Not many children can boast about an uncle who wrestles alligators or jumps from planes, so when Roxie Warbler's Uncle Dangerfoot, the traveling companion of London's Lord Thistlebottom, recounts his harrowing journeys around the globe, Roxie is all ears. Unfortunately, it is the girl's ears, like the handles on a sugar bowl, that land nine-year-old Roxie in her own adventures in Phyllis Reynolds Naylor's Roxie and the Hooligans.
While escaping taunts about her ears and tossed eggs thrown by Helvetia Hagus and her hooligans Simon Surly, Freddy Filch and Smoky Jo Roxie lands in Public School Number Thirty-Seven's Dumpster. In a final attempt to catch Roxie, the hooligans fall in the same Dumpster, which is suddenly carried away from their New England coastal town by a garbage truck, dumped onto a barge and emptied out at sea. The youngsters spot a nearby island and swim for safety.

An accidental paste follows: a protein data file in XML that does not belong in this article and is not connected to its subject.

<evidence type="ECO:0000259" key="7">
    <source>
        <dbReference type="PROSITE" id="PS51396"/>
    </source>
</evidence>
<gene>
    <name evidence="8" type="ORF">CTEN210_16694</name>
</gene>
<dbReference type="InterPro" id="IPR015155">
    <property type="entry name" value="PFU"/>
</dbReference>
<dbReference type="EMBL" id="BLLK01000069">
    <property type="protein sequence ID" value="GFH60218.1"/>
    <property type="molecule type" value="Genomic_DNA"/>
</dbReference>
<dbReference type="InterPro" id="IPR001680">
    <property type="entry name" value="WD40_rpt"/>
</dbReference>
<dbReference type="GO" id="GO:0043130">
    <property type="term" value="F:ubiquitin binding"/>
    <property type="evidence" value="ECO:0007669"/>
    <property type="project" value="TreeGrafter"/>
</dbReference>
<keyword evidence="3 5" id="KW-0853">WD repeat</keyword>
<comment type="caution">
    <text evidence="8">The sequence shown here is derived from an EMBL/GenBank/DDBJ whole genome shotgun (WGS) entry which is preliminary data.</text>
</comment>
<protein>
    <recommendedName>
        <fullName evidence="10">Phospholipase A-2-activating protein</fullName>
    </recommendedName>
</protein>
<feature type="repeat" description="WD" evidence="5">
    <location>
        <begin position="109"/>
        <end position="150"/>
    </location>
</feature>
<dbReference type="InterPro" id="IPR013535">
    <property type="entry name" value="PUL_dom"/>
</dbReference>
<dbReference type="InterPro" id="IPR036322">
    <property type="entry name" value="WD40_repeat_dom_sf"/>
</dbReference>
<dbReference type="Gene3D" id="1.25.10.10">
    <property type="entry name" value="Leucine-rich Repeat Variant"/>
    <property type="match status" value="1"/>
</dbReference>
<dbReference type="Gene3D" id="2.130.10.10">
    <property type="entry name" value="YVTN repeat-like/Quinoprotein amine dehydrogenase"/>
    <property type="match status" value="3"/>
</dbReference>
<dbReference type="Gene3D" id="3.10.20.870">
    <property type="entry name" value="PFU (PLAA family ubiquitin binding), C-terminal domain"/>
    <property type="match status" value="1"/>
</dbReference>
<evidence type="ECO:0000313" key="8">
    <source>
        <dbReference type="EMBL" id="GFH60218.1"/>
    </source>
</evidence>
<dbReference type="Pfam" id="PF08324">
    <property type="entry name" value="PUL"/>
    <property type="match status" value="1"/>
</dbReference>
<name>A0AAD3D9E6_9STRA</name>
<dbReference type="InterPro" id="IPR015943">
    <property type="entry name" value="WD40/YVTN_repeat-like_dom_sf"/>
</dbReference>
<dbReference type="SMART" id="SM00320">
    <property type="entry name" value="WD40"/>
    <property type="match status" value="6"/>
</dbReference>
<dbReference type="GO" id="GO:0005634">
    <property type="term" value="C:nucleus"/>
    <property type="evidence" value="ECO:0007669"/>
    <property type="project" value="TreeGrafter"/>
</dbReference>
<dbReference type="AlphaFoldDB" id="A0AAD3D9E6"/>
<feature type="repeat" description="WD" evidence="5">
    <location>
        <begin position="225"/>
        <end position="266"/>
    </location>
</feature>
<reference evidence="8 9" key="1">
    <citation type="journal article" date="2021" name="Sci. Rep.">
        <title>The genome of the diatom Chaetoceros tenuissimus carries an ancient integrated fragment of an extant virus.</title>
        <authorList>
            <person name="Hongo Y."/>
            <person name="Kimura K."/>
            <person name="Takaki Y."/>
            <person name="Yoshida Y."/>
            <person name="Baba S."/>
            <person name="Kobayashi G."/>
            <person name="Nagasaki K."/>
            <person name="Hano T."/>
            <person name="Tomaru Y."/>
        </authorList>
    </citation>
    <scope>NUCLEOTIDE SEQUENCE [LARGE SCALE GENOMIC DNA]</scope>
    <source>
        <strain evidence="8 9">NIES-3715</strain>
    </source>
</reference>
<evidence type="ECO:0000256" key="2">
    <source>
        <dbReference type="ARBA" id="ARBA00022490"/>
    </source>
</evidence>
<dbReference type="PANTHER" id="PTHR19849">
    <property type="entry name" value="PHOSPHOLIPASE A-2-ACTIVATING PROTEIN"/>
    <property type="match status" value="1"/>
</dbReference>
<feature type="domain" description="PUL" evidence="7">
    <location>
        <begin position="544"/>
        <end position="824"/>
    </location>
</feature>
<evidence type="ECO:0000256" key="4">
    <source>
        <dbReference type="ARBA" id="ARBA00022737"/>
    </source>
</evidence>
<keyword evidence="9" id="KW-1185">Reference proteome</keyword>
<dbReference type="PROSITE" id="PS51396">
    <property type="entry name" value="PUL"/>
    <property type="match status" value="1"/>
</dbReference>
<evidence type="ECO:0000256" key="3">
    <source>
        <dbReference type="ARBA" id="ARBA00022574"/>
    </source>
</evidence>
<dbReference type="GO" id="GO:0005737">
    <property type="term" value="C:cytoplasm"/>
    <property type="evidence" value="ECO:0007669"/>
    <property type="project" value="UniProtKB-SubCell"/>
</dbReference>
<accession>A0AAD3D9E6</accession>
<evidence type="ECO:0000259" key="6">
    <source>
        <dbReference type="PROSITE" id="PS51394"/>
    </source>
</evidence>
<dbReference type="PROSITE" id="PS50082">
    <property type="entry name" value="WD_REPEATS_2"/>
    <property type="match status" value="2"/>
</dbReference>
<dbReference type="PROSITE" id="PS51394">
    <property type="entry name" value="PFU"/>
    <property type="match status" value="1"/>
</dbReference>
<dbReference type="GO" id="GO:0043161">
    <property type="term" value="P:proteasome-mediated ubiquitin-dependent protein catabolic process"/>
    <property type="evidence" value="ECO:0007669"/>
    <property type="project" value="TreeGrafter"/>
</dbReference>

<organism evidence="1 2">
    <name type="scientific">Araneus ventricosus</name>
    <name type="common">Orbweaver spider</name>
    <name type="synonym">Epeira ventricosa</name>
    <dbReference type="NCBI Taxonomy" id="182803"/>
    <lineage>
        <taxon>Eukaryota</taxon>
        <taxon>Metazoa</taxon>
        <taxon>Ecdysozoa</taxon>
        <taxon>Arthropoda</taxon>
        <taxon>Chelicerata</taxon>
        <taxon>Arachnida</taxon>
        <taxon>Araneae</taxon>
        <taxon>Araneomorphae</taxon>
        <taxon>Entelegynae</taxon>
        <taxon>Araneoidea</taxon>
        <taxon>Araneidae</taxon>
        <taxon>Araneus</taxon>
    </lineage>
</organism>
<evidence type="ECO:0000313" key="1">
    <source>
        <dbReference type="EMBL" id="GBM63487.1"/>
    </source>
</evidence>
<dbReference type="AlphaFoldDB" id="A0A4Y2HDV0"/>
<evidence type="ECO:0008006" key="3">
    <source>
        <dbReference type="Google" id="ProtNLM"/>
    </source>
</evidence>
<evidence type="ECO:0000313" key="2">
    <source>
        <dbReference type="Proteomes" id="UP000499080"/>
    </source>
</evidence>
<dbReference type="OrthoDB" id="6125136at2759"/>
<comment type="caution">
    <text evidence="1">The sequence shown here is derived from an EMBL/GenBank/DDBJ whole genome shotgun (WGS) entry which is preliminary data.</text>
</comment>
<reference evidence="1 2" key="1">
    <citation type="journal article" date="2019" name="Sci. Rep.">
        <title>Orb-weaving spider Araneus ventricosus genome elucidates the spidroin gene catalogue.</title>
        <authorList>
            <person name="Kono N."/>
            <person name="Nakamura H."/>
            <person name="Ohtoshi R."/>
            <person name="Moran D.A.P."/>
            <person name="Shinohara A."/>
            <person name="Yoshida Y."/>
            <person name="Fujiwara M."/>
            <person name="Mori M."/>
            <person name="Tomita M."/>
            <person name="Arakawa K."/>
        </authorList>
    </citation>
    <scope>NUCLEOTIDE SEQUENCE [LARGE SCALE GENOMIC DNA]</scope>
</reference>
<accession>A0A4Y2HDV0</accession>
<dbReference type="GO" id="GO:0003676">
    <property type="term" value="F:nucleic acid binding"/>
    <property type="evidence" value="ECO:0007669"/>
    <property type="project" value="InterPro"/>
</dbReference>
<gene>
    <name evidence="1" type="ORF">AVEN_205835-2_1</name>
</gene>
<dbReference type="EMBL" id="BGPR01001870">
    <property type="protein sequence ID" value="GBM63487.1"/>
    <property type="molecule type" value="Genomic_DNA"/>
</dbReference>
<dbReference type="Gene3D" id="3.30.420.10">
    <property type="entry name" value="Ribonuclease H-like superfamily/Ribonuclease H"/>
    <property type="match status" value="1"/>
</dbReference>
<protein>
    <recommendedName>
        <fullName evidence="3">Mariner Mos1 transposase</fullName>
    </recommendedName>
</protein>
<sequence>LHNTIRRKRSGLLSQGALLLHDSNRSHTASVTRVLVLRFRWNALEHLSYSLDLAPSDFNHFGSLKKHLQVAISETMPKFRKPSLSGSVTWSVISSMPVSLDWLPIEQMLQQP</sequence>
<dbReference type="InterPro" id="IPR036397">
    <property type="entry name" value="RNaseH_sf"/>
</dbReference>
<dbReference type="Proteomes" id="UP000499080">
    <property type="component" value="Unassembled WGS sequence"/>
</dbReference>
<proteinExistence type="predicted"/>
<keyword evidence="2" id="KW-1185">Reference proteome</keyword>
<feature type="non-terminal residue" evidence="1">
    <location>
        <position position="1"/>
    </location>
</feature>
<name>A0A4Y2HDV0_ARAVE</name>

The island is far from tranquil, however, with no fresh food or water and bank robbers on the lam, ready to slit the throat of anyone they find. Roxie, who has memorized Lord Thistlebottom's Book of Pitfalls and How to Survive, soon goes from ridiculed to revered by the hooligans, as she finds grubs to eat, sneaks through grass to steal water from the bank robbers, attracts the attention of rescuers and, above all, does not panic.
Naylor has the perfect formula for young readers down pat. Roxie's fast-paced escapades blend just the right amount of danger and grossness with humor and resourcefulness. The novel's strongest feature is Roxie herself, a spunky, witty heroine who will entertain boys and girls alike.
Angela Leeper is an educational consultant, freelance writer and survivor of many pitfalls in Wake Forest, North Carolina.